Evelyn Ohlsson is the picture of sweetness. She just celebrated her first birthday and has always been a happy, smiley, and what her parents thought, healthy baby.

When Evelyn was just a teeny baby, she only used to move her feet and not her knees which mum, Laura, and dad, Craig considered to be one of her many adorable quirks. They even gave her the nickname Happy Feet. 

However, recently the pair were devastated to find out that this Happy Feet quirk was actually the sign of a very rare and deadly genetic condition known as SMA Type 1 or Spinal Muscular Atrophy in its most severe form.

SMA diagnosis
Source: GoFundMe

Spinal Muscular Atrophy (SMA), a neuromuscular disorder causing the loss of lower motor neurons and progressive muscle wasting.

It is the number one genetic killer of babies under two.

‘It just seemed like her little thing’

Laura, Craig and big sister Lexie are now making the most of their time with Evelyn and hoping for a miracle as their beautiful baby girl battles this cruel disease.

The Ohlsson’s live in Hertfordshire, UK and explain how at first they didn’t realise anything could be wrong with Evelyn. They noticed that Evelyn was only moving her feet, not kicking from her knee.

Laura told local news site Herts Live:

We always used to say that she had happy feet. You know, it just seemed like her little thing.”

It was when Evelyn was about six months old that they started to get concerned about Evelyn’s muscle tone.

Source: GoFundMe

One day Laura held her friend’s baby, who was born three months after Evelyn – and instantly felt the strength in the infant’s muscles, and she knew something was wrong.

She took her daughter to the hospital to get her checked over and medics kept them in overnight. Craig and Laura were told that their little girl had SMA Type 1, the most severe form.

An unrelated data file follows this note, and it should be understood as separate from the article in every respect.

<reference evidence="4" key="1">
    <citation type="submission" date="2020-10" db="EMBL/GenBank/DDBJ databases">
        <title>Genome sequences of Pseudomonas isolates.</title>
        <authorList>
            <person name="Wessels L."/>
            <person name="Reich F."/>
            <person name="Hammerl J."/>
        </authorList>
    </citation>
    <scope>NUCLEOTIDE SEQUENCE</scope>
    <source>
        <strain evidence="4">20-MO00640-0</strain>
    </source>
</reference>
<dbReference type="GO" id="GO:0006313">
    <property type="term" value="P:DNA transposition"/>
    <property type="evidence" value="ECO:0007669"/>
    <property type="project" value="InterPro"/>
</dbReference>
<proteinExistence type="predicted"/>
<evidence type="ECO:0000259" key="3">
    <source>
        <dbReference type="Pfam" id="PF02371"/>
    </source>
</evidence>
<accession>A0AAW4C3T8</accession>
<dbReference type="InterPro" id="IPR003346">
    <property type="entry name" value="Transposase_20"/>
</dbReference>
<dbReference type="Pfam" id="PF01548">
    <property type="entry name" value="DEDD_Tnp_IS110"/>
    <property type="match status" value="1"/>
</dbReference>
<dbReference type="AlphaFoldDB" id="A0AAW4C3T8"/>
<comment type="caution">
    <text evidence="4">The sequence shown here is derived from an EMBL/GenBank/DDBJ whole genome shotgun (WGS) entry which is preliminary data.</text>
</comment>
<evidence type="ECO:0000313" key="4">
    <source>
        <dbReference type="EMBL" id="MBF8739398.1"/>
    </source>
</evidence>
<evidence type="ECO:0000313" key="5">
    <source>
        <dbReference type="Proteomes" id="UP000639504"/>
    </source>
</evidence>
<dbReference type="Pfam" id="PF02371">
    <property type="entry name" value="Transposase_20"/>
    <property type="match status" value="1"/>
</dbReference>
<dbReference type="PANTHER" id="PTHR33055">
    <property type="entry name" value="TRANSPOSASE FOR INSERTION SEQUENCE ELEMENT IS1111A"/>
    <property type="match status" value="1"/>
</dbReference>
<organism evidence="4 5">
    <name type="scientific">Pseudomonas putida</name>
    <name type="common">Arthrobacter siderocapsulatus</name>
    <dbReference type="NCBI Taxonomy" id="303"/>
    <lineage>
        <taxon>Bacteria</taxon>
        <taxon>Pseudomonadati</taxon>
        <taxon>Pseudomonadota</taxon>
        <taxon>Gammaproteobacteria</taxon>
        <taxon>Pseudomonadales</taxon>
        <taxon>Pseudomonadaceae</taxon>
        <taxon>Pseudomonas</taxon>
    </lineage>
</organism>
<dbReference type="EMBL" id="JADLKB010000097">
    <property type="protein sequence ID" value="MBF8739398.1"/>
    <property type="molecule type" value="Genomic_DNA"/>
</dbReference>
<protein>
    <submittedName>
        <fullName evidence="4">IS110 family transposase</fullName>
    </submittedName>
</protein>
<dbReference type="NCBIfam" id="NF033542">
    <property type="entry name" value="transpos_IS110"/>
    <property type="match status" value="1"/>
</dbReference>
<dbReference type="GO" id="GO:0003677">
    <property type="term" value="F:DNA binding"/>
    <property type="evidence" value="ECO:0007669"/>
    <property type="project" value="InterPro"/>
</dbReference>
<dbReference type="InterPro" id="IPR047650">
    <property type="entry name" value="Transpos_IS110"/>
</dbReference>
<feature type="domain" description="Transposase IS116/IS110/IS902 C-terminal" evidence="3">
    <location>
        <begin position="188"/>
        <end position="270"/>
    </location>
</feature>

Evelyn was just six months at the time of diagnosis.

A devastating diagnosis 

Laura began researching the condition and sadly started matching up several other symptoms of SMA with Evelyn’s behaviour including a slightly narrow chest (due to muscle weakness) and a slight tremor in her tongue.

Like many parents, Laura had no idea what SMA Type 1 was but she soon discovered just what it meant for their little girl.

Source: GoFundMe

To put it simply, SMA is one of the cruelest genetic conditions out there. It’s progressive so it gets worse and worse and affects the motor nerves (neurons) of the spinal cord.

As the disease continues to worsen, children experience muscle weakness, muscle damage, muscle wasting (atrophy), and eventual loss of function. Unfortunately, this ends in a shutdown of the body, leading to an early death.

To watch your child go through this is something we cannot imagine. The life expectancy for a baby in Evelyn’s condition is just two years but research into treatments is constantly evolving.

Craig heartbreakingly explains,

That day, I just remember getting a text to say the doctors wanted to talk to us.

I remember walking in, my legs shaking, because I knew it wasn’t normal. They told us and I just remember Laura crying, and holding her.

There’s one phrase that always sticks with me when we first found out. We’re grieving the life that we thought we were going to have.”

A true little superhero 

Since the heartbreaking news, Craig and Laura have made it their mission to help inform parents of the subtle symptoms of SMA and soak up every second with their little girl.

Source: GoFundMe